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Florida DOC Curtails Use of Stun Belts

After several Florida circuit judges ordered the state prison system to stop using stun belts on prisoners, DOC Chief of Operations James Upchurch ordered the routine use of the of the belts temporarily discontinued, the Palm Beach Post reported in its 23 September, 1999, edition.

State officials say they are investigating why a stun belt malfunctioned June 9, 1999, repeatedly shocking a prisoner who was being transported to the state's sexual predator center (civil commitment detention facility) in Martin County.

Richard Hudson, 30, was being transported to the Martin Treatment Center in a state prison van when the remote-control stun belt discharged, delivering 50,000 volts into his body. The transport guards pulled off the road after they "heard Hudson yelling and kicking the security barrier in the van," prison records obtained by the Post state. The guards say they used a key to disable and remove the belt.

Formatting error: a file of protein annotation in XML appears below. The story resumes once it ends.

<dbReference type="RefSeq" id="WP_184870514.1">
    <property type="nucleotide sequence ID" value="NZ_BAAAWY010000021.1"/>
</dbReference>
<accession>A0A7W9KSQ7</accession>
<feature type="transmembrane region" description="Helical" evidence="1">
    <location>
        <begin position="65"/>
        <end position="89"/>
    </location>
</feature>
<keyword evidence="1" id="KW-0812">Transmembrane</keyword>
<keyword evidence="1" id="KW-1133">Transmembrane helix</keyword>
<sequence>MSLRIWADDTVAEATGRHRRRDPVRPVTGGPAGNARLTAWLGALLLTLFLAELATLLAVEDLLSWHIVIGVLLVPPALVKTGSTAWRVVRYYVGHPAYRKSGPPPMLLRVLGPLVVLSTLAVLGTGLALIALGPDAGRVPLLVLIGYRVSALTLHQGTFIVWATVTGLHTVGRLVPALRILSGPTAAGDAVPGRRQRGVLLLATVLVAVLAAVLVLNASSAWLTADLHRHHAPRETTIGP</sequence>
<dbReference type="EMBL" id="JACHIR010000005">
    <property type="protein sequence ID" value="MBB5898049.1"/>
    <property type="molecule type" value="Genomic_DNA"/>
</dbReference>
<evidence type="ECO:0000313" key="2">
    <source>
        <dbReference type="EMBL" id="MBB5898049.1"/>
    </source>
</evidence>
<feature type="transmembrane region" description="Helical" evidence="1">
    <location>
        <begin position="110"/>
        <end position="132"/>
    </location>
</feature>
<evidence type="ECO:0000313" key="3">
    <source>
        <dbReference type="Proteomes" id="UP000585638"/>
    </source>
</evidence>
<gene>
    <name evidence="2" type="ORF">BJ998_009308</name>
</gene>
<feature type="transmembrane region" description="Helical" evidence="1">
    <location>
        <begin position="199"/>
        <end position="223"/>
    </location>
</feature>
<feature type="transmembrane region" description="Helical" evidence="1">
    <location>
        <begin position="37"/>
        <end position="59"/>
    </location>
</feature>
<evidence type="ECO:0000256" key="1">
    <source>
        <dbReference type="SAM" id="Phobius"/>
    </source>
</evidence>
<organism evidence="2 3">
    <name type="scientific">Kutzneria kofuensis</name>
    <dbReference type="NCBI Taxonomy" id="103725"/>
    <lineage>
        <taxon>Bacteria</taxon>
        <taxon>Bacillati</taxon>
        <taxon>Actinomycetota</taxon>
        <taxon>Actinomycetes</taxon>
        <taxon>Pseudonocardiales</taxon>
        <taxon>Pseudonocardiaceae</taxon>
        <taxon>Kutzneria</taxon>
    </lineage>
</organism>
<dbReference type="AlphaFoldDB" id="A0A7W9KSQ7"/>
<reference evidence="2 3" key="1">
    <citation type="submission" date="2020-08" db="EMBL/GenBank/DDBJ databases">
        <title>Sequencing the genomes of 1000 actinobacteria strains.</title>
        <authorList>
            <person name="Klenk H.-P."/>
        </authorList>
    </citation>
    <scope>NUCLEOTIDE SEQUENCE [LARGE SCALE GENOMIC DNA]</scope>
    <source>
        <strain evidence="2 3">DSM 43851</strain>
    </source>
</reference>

"[Hudson] described an intense pain," said Assistant Public Defender Nellie King of West Palm Beach, "and said he thought he blacked out when he was flopping around in the back of the van with 50,000 volts of electricity going through him -- and it went off twice. These things are torture devices."

Hudson had two burn marks where the belt's electrodes sent shocks into his back, said King, and he continued to have bladder and kidney problems nearly four months after the incident.

Florida DOC spokesperson Debbie Buchanan said that state officials suspect the belt may have been stored in a damp area, creating a short that caused it to discharge accidentally.

Dennis Kaufman, president of Ohio-based Stun Tech Inc., manufacturer of the device, would not comment. But previous reports have alleged that his company's stun belts have been "accidentally" discharged more times than they have been intentionally activated.

Source: Palm Beach Post

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